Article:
[bf1942] Verification required for whoccares at comcast.net, protected by 0Spam.com.

Rick Thompson fortweb at fortweb.com
Sat Mar 20 14:47:50 EST 2004

I agree with your sentiments on Qmail and majordomo. Don't get me wrong, I 
have always thought majordomo was a pita to install and way, way overly 
complicated to manage. Nothing wrong with this list software at all, it's 
just different and going to take a few years before people get used to how 
it operates.

Your logic on a 2/3 punch is a good idea. After this thread subsides I am 
just going to add a filter for  "[bf1942] + 0spam" and forget about it.


At 01:20 PM 3/20/2004 -0600, you wrote:

>Well the obvious reason for not having majordomo is the fact that this 
>domain is running qmail and ezmlm works with qmail out of the box, whereas 
>majordomo still has security issues with its wrapper and is a royal pain 
>in the ass to get working with qmail.
>And in this case, unless the person in question owns the comcast.net 
>domain, it is in fact some person who has decided to transfer his 
>individual spam problem to everyone who sends him an email rather than 
>dealing with the problem himself.  Either way, most other people have 
>figured out by now that they can make a yahoo address to use for a 
>spam-dump and use their real email address for real email.  If some can't 
>grasp that concept, then they can deal with the spam, there's no way I'm 
>gonna go through their retarded filter myself to accomodate them and their 
>spam problem, though.
>" The simple fact of the matter is that people use this stuff for spam 
>protection and there is nothing anyone can do about that. "
>And with that in mind I would suggest a hybrid of 2 and 3.  Put a big 
>warning in the welcome email that users of any email-verification antispam 
>service will be removed from the list ;).
>Rick Thompson wrote:
>>I tried to discuss this rationally a few weeks ago but was shouted down 
>>for bringing up the reality of it.
>>The reason we see this over and over and over again on this list is 
>>because of the way it operates. People are used to majordomo because it 
>>has been the standard for mailing lists forever. Nothing wrong with this 
>>software but most people are automatically going to assume it's majordomo 
>>and whitelist icculus.org.
>>There will be the occasional clueless idiot who uses a protected email 
>>without whitelisting at all and then wonder why they never get any mail. 
>>The majority of them are not ignorant rookies though, they will whitelist 
>>icculus.org, find the error quickly and correct it. Nobody whitelists 
>>"Mailing-List:" anymore because it whitelists a large number of spammers.
>>As long as you guys use this software instead of majordomo we might as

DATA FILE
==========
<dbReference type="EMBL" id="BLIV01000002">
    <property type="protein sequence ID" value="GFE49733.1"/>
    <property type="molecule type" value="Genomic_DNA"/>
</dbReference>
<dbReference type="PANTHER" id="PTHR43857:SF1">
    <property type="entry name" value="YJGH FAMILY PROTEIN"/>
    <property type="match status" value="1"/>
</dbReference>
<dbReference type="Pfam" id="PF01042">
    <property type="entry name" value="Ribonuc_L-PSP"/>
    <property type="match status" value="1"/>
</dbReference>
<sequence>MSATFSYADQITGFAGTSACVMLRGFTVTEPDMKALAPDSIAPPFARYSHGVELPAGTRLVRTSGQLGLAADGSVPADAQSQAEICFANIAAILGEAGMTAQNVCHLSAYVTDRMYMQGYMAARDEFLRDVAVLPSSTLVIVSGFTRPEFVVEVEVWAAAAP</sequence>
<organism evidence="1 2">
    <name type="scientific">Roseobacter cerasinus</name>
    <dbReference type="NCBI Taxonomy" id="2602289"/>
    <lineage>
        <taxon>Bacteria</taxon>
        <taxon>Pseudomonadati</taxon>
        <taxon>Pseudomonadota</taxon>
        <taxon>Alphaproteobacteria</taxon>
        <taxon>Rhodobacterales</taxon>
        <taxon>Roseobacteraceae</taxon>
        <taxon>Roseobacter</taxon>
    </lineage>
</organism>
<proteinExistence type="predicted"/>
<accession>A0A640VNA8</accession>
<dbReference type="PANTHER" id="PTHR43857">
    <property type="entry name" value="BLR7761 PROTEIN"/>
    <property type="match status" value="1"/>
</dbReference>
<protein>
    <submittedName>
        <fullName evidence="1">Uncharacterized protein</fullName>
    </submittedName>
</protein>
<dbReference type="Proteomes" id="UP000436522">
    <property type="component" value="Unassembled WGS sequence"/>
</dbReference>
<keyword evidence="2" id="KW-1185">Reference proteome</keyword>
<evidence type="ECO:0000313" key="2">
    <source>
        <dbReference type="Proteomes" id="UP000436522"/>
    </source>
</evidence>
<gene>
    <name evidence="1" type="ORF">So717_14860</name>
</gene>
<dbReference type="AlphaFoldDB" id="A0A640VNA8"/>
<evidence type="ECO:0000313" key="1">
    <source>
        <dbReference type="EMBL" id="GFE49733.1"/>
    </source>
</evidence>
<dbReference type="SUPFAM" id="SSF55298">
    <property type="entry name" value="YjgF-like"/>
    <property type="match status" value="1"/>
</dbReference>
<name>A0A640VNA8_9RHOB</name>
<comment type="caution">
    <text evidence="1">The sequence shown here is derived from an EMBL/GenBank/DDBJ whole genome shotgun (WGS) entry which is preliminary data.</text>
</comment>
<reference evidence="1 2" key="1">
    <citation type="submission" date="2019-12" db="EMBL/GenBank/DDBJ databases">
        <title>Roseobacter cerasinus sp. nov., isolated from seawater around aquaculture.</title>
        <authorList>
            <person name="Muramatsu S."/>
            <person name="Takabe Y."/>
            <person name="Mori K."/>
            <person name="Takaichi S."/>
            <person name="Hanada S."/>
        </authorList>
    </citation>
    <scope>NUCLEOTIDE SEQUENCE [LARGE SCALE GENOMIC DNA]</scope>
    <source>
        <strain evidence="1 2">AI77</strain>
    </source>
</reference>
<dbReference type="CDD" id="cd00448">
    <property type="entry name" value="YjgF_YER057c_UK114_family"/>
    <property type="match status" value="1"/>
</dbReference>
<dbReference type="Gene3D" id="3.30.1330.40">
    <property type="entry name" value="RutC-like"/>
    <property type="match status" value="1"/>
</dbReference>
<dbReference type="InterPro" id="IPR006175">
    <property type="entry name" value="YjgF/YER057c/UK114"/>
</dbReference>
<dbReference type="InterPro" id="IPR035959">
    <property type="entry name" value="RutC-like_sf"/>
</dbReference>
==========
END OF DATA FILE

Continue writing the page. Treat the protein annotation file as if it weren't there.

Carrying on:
>>well get used to seeing this because it is going to continue to happen 
>>often. I don't know if you can config it to use a list domain instead of 
>>the senders but that is the only thing that would prevent it. The simple 
>>fact of the matter is that people use this stuff for spam protection and 
>>there is nothing anyone can do about that.
>>Before I get accused of being off topic again or slammed just for 
>>bringing up the obvious, let me say that I don't care what your take on 
>>spam or spamprotection is. The question of 0spam type services being 
>>effective is not relevant. People use it and because mailman functions 
>>differently than majordomo, we are going to have to get used to seeing 
>>that reply.
>>There *are* several solutions however.
>>1. Kill every spammer out there (preferably with a claw hammer, starting 
>>at the ankles).
>>This solution is not very realistic but it does give me a warm feeling 
>>inside to think about.
>>2. Adopt an auto-cancel policy when seeing that subject. This would not 
>>be real effective because the person would just signup again not even 
>>knowing what went wrong. I am aware there are people out there who think 
>>of this option as the best solution but I am confident more rational 
>>minds would not consider it.
>>3. Put a big notice at the top of the list signup response with "NOTICE 
>>TO SPAM PROTECTION USERS" that tells people email will be coming from the 
>>senders address and not to whitelist just the icculus.org domain.
>>This is probably the most practical solution and I think the majority of 
>>people would get it right the first time.
>>At 01:32 AM 3/20/2004 -0500, you wrote:
>>>On Tue, 2004-03-16 at 22:52, Neal Clayton wrote:
>>> > Can we PLEASE get these people yanked from the list?  They're spamming
>>> > each of us individually with this crap each time a message goes out from
>>> > the list.
>>> >
>>> >  whoccares at comcast.net, please remove this person and if you see him in
>>> > real life break his fingers to keep him away from any and all computers
>>> > or something.
>>>fwiw, even after jumping through the spam-verification hoops, I didn't
>>>get a response from the whoccares account owner, so I removed him from
>>>the list manually.
>>>I don't have any intention of breaking his fingers, but if you happen to
>>>be reading that account still and want to be on the list, please
>>>resubscribe from an account that doesn't auto-respond to each list post.
>>>Incoming mail is certified Virus Free.
>>>Checked by AVG anti-virus system (http://www.grisoft.com).
>>>Version: 6.0.611 / Virus Database: 391 - Release Date: 3/3/2004
>>Outgoing mail is certified Virus Free.
>>Checked by AVG anti-virus system (http://www.grisoft.com).
>>Version: 6.0.611 / Virus Database: 391 - Release Date: 3/3/2004
>Incoming mail is certified Virus Free.
>Checked by AVG anti-virus system (http://www.grisoft.com).
>Version: 6.0.611 / Virus Database: 391 - Release Date: 3/3/2004
-------------- next part --------------

Outgoing mail is certified Virus Free.
Checked by AVG anti-virus system (http://www.grisoft.com).
Version: 6.0.611 / Virus Database: 391 - Release Date: 3/3/2004

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